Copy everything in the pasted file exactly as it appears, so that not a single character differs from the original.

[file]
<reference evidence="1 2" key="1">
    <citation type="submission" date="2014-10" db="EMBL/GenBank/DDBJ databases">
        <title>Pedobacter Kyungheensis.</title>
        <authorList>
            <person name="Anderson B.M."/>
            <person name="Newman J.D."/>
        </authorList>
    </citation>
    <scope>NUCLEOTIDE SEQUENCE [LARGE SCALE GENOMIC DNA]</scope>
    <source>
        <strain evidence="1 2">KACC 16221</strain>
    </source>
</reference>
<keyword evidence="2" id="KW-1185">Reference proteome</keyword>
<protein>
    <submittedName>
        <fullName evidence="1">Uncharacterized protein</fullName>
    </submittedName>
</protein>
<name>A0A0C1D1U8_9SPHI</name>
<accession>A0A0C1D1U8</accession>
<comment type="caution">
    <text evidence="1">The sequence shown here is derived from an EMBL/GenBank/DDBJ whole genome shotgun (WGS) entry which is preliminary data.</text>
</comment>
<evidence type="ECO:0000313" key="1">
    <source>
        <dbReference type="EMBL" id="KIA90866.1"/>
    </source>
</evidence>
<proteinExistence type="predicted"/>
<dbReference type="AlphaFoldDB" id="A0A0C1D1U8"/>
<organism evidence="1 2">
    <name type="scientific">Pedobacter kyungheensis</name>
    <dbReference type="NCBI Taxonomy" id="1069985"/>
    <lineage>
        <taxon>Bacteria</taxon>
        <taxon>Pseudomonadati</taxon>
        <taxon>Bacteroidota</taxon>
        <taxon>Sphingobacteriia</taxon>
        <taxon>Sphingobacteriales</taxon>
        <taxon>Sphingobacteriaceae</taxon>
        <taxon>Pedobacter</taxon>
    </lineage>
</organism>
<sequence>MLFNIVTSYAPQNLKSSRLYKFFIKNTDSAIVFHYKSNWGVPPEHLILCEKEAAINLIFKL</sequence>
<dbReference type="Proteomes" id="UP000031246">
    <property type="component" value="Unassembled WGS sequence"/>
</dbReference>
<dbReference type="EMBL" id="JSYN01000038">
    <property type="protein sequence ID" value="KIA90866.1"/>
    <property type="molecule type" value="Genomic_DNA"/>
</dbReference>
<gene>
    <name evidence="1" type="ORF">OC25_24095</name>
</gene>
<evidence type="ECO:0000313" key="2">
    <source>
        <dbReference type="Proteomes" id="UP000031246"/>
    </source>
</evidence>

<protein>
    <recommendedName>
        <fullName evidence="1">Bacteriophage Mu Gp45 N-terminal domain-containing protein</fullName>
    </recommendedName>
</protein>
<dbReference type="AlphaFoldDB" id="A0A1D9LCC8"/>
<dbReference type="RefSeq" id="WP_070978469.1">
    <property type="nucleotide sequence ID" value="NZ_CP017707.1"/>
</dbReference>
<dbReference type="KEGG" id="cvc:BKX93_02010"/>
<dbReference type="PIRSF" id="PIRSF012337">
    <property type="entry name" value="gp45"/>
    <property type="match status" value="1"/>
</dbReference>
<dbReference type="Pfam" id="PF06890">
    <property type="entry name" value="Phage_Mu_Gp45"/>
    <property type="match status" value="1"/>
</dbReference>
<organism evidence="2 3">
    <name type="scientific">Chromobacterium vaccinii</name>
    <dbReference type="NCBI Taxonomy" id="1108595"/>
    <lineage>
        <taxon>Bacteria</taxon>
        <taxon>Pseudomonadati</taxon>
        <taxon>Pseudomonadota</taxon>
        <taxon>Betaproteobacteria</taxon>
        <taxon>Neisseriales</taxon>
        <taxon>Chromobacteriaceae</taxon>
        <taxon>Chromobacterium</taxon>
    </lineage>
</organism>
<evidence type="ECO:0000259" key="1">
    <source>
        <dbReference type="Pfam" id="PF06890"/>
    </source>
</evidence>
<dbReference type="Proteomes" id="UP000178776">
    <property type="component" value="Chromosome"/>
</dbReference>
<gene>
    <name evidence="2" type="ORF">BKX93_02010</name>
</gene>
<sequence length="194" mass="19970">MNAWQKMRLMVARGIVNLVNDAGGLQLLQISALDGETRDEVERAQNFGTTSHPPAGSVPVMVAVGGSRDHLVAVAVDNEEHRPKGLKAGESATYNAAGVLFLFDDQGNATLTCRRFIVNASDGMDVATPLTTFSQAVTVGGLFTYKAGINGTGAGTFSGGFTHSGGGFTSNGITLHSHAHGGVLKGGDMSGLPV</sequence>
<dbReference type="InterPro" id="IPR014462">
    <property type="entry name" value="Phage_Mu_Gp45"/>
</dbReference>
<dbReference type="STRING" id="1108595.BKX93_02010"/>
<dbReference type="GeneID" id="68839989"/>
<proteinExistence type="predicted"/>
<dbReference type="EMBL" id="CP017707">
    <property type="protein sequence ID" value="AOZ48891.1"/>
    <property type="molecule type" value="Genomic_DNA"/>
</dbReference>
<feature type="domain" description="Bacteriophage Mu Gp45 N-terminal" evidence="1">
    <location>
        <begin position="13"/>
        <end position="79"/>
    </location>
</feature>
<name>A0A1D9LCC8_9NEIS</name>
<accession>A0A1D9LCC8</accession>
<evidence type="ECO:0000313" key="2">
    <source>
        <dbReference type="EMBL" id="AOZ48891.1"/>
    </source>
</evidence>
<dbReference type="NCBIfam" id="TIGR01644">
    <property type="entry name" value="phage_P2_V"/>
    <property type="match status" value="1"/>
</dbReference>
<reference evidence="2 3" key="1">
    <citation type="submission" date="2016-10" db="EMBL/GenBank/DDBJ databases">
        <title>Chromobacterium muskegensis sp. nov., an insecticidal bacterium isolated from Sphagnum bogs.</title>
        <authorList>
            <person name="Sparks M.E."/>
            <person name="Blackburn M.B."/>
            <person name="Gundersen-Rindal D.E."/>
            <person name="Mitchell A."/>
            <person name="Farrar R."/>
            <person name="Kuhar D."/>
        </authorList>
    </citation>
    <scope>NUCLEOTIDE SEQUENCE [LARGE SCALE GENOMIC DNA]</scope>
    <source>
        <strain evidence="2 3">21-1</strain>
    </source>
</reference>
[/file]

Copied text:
<reference evidence="1 2" key="1">
    <citation type="submission" date="2014-10" db="EMBL/GenBank/DDBJ databases">
        <title>Pedobacter Kyungheensis.</title>
        <authorList>
            <person name="Anderson B.M."/>
            <person name="Newman J.D."/>
        </authorList>
    </citation>
    <scope>NUCLEOTIDE SEQUENCE [LARGE SCALE GENOMIC DNA]</scope>
    <source>
        <strain evidence="1 2">KACC 16221</strain>
    </source>
</reference>
<keyword evidence="2" id="KW-1185">Reference proteome</keyword>
<protein>
    <submittedName>
        <fullName evidence="1">Uncharacterized protein</fullName>
    </submittedName>
</protein>
<name>A0A0C1D1U8_9SPHI</name>
<accession>A0A0C1D1U8</accession>
<comment type="caution">
    <text evidence="1">The sequence shown here is derived from an EMBL/GenBank/DDBJ whole genome shotgun (WGS) entry which is preliminary data.</text>
</comment>
<evidence type="ECO:0000313" key="1">
    <source>
        <dbReference type="EMBL" id="KIA90866.1"/>
    </source>
</evidence>
<proteinExistence type="predicted"/>
<dbReference type="AlphaFoldDB" id="A0A0C1D1U8"/>
<organism evidence="1 2">
    <name type="scientific">Pedobacter kyungheensis</name>
    <dbReference type="NCBI Taxonomy" id="1069985"/>
    <lineage>
        <taxon>Bacteria</taxon>
        <taxon>Pseudomonadati</taxon>
        <taxon>Bacteroidota</taxon>
        <taxon>Sphingobacteriia</taxon>
        <taxon>Sphingobacteriales</taxon>
        <taxon>Sphingobacteriaceae</taxon>
        <taxon>Pedobacter</taxon>
    </lineage>
</organism>
<sequence>MLFNIVTSYAPQNLKSSRLYKFFIKNTDSAIVFHYKSNWGVPPEHLILCEKEAAINLIFKL</sequence>
<dbReference type="Proteomes" id="UP000031246">
    <property type="component" value="Unassembled WGS sequence"/>
</dbReference>
<dbReference type="EMBL" id="JSYN01000038">
    <property type="protein sequence ID" value="KIA90866.1"/>
    <property type="molecule type" value="Genomic_DNA"/>
</dbReference>
<gene>
    <name evidence="1" type="ORF">OC25_24095</name>
</gene>
<evidence type="ECO:0000313" key="2">
    <source>
        <dbReference type="Proteomes" id="UP000031246"/>
    </source>
</evidence>

<protein>
    <recommendedName>
        <fullName evidence="1">Bacteriophage Mu Gp45 N-terminal domain-containing protein</fullName>
    </recommendedName>
</protein>
<dbReference type="AlphaFoldDB" id="A0A1D9LCC8"/>
<dbReference type="RefSeq" id="WP_070978469.1">
    <property type="nucleotide sequence ID" value="NZ_CP017707.1"/>
</dbReference>
<dbReference type="KEGG" id="cvc:BKX93_02010"/>
<dbReference type="PIRSF" id="PIRSF012337">
    <property type="entry name" value="gp45"/>
    <property type="match status" value="1"/>
</dbReference>
<dbReference type="Pfam" id="PF06890">
    <property type="entry name" value="Phage_Mu_Gp45"/>
    <property type="match status" value="1"/>
</dbReference>
<organism evidence="2 3">
    <name type="scientific">Chromobacterium vaccinii</name>
    <dbReference type="NCBI Taxonomy" id="1108595"/>
    <lineage>
        <taxon>Bacteria</taxon>
        <taxon>Pseudomonadati</taxon>
        <taxon>Pseudomonadota</taxon>
        <taxon>Betaproteobacteria</taxon>
        <taxon>Neisseriales</taxon>
        <taxon>Chromobacteriaceae</taxon>
        <taxon>Chromobacterium</taxon>
    </lineage>
</organism>
<evidence type="ECO:0000259" key="1">
    <source>
        <dbReference type="Pfam" id="PF06890"/>
    </source>
</evidence>
<dbReference type="Proteomes" id="UP000178776">
    <property type="component" value="Chromosome"/>
</dbReference>
<gene>
    <name evidence="2" type="ORF">BKX93_02010</name>
</gene>
<sequence length="194" mass="19970">MNAWQKMRLMVARGIVNLVNDAGGLQLLQISALDGETRDEVERAQNFGTTSHPPAGSVPVMVAVGGSRDHLVAVAVDNEEHRPKGLKAGESATYNAAGVLFLFDDQGNATLTCRRFIVNASDGMDVATPLTTFSQAVTVGGLFTYKAGINGTGAGTFSGGFTHSGGGFTSNGITLHSHAHGGVLKGGDMSGLPV</sequence>
<dbReference type="InterPro" id="IPR014462">
    <property type="entry name" value="Phage_Mu_Gp45"/>
</dbReference>
<dbReference type="STRING" id="1108595.BKX93_02010"/>
<dbReference type="GeneID" id="68839989"/>
<proteinExistence type="predicted"/>
<dbReference type="EMBL" id="CP017707">
    <property type="protein sequence ID" value="AOZ48891.1"/>
    <property type="molecule type" value="Genomic_DNA"/>
</dbReference>
<feature type="domain" description="Bacteriophage Mu Gp45 N-terminal" evidence="1">
    <location>
        <begin position="13"/>
        <end position="79"/>
    </location>
</feature>
<name>A0A1D9LCC8_9NEIS</name>
<accession>A0A1D9LCC8</accession>
<evidence type="ECO:0000313" key="2">
    <source>
        <dbReference type="EMBL" id="AOZ48891.1"/>
    </source>
</evidence>
<dbReference type="NCBIfam" id="TIGR01644">
    <property type="entry name" value="phage_P2_V"/>
    <property type="match status" value="1"/>
</dbReference>
<reference evidence="2 3" key="1">
    <citation type="submission" date="2016-10" db="EMBL/GenBank/DDBJ databases">
        <title>Chromobacterium muskegensis sp. nov., an insecticidal bacterium isolated from Sphagnum bogs.</title>
        <authorList>
            <person name="Sparks M.E."/>
            <person name="Blackburn M.B."/>
            <person name="Gundersen-Rindal D.E."/>
            <person name="Mitchell A."/>
            <person name="Farrar R."/>
            <person name="Kuhar D."/>
        </authorList>
    </citation>
    <scope>NUCLEOTIDE SEQUENCE [LARGE SCALE GENOMIC DNA]</scope>
    <source>
        <strain evidence="2 3">21-1</strain>
    </source>
</reference>